Clinical update

Mental well-being and independence for older people

Read our essential guide to the The National Institute for Health and Care Excellence (NICE) quality standard on mental well-being and independence for older people.

Read our essential guide to the The National Institute for Health and Care Excellence (NICE) quality standard on mental well-being and independence for older people

The number of people living in the UK aged 65 or above has risen by almost half
in the past 30 years. Picture: iStock

Essential facts 
The UK population is ageing rapidly, with the number of people aged 65 or above rising by almost half in the past three decades. By 2035, it is estimated that almost one in four people will be aged 65 or more. According to the Mental Health Foundation (MHF), five key factors affect the mental health and well-being of older people: discrimination, participating in meaningful activities, relationships, physical health and poverty. 

What’s new
In December, NICE published a new quality standard on mental well-being and independence for older people. It includes identifying those at risk of decline; offering tailored, community-based physical activity programmes, such as walking schemes, and a range of different activities to build or maintain social participation. 

Causes/risk factors
Older people are at a higher risk of developing chronic health conditions, such as diabetes or osteoarthritis, and they are also more vulnerable to mental health problems. Around one-fifth of those aged 65 and over living in the community are affected by depression. The risk of older people experiencing a decline in their mental well-being and independence is influenced by some life events and circumstances, says NICE. These may include being widowed or divorced; retiring or being unemployed; or having a physical disability or illness.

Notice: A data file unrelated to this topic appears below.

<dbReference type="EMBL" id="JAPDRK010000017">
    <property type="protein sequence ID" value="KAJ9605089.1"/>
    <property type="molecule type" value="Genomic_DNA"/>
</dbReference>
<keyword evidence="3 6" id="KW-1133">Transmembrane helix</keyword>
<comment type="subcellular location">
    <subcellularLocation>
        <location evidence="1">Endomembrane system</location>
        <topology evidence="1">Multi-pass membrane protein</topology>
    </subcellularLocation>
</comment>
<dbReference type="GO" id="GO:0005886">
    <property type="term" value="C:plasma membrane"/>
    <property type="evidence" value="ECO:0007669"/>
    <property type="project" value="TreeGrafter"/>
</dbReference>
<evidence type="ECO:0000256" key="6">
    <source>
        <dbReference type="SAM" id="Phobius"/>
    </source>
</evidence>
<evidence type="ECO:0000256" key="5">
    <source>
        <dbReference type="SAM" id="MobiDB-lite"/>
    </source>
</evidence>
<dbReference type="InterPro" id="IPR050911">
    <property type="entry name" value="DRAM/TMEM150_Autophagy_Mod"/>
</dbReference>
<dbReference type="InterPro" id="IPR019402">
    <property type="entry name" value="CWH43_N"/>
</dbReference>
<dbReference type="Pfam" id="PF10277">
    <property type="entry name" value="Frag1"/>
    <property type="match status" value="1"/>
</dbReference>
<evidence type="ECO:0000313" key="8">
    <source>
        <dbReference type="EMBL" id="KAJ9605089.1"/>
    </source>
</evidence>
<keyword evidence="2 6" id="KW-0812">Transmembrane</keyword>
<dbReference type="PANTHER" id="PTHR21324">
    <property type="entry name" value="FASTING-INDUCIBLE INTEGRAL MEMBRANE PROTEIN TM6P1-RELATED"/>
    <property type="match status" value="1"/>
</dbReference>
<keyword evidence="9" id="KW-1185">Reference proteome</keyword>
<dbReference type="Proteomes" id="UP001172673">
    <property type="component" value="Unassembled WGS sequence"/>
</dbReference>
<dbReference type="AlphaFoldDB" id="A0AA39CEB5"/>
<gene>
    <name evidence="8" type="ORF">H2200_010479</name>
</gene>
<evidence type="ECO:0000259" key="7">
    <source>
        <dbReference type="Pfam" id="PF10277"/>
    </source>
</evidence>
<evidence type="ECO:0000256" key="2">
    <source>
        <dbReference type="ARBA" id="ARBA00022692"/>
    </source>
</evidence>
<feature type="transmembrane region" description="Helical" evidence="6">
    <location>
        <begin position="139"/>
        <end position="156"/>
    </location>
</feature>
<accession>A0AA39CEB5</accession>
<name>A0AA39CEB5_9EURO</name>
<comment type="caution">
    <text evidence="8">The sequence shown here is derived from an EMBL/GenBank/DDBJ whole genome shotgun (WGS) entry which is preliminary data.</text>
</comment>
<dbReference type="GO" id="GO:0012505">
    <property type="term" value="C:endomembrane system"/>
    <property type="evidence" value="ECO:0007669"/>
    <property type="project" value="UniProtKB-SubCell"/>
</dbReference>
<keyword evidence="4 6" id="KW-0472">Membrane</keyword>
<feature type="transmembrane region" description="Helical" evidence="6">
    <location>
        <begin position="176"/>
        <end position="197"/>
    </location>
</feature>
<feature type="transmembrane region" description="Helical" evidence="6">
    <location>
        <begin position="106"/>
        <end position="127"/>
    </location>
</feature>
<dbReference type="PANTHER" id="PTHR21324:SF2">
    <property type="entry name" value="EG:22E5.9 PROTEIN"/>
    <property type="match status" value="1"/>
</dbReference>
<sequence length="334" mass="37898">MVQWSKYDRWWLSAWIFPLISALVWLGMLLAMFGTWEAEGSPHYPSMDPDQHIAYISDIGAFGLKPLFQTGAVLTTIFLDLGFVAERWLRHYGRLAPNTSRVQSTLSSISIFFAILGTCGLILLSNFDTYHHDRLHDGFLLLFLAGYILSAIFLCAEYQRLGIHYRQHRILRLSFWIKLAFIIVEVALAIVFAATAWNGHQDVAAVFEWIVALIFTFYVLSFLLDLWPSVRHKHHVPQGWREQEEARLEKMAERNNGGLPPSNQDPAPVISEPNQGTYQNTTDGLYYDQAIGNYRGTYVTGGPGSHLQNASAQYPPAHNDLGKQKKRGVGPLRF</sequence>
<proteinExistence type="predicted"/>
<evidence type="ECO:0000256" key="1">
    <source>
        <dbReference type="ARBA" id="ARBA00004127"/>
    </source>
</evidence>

Social isolation can be a particular concern for older people. According to the Campaign to End Loneliness, lacking social connections can be as damaging to health as smoking 15 cigarettes a day, with loneliness increasing the likelihood of mortality by 26%. It is also associated with increased risks of coronary heart disease, stroke, high blood pressure, the onset of disability, cognitive decline, dementia and suicide. In contrast, encouraging older people to take part in physical and social activities can help prevent loneliness and social isolation, improving or maintaining mental health. 

How you can help your patient 
Ask your patient who they might see during an average day and whether they go out much or have people to visit. If they say no, you can follow up by asking whether they feel lonely or fed-up, and would like this to change. You can also play a role in promoting the benefits of exercise to patients, aside from physical fitness, including making friends, increasing confidence and improving their quality of life. 

Expert comment 

Vicki Leah, nurse consultant for older people, University College London Hospitals and chair of the RCN Older People’s Forum

‘For older people, what is really coming to the fore now is the enormity of loneliness. From a nursing perspective, we are much better at identifying whether someone is lonely or at risk of it, and we know it has a bad impact on their health and well-being. The list of triggers given by NICE is useful: for example, if someone is recently bereaved, retired, has had to stop driving or is a carer, there is clear information provided, and I like that. 

‘But the next stage can be difficult for nurses, who may feel that while they recognise someone’s loneliness, they don’t have anything they can offer to help. If this guidance means that there will be a suite of age and culturally-appropriate options that we can suggest, it would be good for the person and for us as health professionals to be able to do something.’  

Find out more 

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